Coca-Cola CEO and President James Quincey
Cola Cola: Save the environment, start using less plastic in Thailand!
by Gabrielle Spence on 19-September-18, 04:59 PM
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Watching monkeys in their natural environment is a thrilling experience; but observing these adorable primates drinking from plastic bottles and going through mountains of trash left by humans is something of a completely disappointing experience.
These sad views are a direct consequences of the thriving tourism industry in Thailand. While we can all agree that tourism is a positive industry overall – with a major impact on local communities and the economy – when it is combined with irresponsible people that come to visit and a very poorly implemented manage disposal system, it can have a negative impact on the local eco-system and wildlife.
Phuket is, without doubt, a natural wonder, boasting some of the most beautiful beaches in the world. While it leaves a mark on tourists’ hearts, it also leaves a mark on the environment, as mountains of trash pile day after day, choking the environment and poluting our ocean; a real threat to wildlife, nonetheless.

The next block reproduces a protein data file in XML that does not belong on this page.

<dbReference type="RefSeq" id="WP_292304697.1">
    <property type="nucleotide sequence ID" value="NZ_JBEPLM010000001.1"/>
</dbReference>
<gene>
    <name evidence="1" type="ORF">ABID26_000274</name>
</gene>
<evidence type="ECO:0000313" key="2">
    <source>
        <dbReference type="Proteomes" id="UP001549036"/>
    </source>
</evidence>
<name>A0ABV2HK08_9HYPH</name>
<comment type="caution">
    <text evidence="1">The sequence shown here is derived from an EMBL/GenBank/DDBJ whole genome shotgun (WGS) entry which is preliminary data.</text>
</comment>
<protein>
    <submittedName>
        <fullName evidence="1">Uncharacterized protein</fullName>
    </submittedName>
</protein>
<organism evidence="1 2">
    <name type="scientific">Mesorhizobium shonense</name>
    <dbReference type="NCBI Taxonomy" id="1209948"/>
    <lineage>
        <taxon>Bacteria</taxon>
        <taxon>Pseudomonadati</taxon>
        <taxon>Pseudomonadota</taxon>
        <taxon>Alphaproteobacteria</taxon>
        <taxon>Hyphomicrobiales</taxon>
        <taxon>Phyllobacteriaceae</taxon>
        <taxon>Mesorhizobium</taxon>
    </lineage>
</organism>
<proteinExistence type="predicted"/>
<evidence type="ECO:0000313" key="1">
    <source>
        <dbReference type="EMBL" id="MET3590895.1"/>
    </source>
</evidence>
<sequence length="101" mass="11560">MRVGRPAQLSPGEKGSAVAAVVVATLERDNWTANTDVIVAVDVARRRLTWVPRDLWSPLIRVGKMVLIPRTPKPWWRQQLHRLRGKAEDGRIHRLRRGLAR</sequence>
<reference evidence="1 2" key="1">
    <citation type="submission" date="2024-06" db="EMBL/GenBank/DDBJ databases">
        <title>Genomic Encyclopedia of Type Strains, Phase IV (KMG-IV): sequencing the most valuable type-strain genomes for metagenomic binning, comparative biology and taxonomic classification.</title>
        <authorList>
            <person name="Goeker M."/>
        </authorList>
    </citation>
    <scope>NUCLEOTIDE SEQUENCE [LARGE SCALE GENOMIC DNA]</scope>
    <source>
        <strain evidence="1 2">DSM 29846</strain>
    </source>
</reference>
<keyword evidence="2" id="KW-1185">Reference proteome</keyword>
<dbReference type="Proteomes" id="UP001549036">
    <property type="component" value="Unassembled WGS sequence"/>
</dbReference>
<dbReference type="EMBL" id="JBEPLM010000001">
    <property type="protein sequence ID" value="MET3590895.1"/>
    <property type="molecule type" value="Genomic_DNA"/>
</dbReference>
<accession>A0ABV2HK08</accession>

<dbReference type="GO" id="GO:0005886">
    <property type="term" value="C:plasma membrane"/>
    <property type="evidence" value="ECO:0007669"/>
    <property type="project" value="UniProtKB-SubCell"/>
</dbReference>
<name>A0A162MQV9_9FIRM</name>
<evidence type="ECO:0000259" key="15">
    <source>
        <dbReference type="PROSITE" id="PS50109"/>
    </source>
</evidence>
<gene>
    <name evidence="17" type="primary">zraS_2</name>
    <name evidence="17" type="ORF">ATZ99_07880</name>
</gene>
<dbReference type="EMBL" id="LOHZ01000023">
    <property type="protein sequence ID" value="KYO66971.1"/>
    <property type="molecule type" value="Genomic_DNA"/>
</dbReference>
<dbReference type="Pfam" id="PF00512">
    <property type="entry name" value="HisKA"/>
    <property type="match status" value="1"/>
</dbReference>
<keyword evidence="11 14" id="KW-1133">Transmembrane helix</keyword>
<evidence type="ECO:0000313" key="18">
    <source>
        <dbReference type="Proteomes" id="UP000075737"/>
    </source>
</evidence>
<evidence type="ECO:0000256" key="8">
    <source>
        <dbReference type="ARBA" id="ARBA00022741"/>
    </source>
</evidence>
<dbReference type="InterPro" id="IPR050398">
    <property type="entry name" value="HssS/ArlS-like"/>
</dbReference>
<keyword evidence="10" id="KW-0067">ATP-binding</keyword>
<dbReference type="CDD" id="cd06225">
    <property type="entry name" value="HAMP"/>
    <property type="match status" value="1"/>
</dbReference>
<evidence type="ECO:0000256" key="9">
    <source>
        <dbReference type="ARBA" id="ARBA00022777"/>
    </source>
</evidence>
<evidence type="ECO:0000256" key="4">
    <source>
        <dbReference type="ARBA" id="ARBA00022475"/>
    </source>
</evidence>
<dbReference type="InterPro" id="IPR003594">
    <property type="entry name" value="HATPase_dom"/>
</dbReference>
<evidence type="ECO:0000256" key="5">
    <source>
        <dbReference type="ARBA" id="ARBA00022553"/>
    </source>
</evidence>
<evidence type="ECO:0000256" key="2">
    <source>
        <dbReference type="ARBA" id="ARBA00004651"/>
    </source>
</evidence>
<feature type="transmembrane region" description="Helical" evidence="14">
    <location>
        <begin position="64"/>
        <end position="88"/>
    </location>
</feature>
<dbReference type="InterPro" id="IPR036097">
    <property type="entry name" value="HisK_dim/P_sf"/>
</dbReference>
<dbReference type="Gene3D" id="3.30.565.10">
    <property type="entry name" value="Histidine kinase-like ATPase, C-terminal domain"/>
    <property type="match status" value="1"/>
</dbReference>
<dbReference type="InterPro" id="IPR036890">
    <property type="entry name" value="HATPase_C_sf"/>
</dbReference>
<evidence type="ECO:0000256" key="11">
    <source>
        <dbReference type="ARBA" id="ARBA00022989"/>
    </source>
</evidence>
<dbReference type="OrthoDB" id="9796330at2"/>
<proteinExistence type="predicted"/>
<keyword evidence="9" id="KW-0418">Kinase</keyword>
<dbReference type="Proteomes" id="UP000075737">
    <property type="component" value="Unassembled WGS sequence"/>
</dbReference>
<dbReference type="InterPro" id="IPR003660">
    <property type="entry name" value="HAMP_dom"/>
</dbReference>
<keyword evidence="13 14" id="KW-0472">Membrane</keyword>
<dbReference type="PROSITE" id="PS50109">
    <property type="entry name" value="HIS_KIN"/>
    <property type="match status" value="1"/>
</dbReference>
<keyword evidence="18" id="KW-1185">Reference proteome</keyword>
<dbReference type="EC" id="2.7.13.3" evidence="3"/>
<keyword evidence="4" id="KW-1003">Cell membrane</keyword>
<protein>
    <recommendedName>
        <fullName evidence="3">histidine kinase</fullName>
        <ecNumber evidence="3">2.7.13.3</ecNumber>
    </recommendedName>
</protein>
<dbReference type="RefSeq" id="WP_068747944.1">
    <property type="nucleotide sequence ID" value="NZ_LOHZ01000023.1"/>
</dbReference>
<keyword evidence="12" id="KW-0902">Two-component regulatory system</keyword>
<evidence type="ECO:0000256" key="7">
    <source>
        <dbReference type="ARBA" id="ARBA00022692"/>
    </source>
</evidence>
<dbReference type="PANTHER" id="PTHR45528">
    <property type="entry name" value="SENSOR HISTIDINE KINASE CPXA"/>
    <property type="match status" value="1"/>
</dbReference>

Coca Cola is one of the biggest plastic producers in the world – and the company knows that pretty well. In 2002, Coca-Cola, as well as other companies, joined forced to create a non-profit organization endorsing the process of recycling in Mexico. As a result, four years later, over 57 per cent of all PET plastic that is produced ends up being recycled (up from 9 per cent in 2002). This surge has made Mexico a global leader in PET plastic recycling.
We ask the same to be done for Thailand. Coca-Cola must get involved and save Thailand’s wildlife. We have witnessed the success this types of campaigns have had in Mexico and we are confident the results can be reproduced in Thailand as well.
The President and CEO of Coca-Cola, James Quincey, is extremely passionate about a world without waste and is constantly looking for better ways to recycle. It is time to put in more efforts and focus on Phuket, Thailand as the next objective for an eco-friendlier world.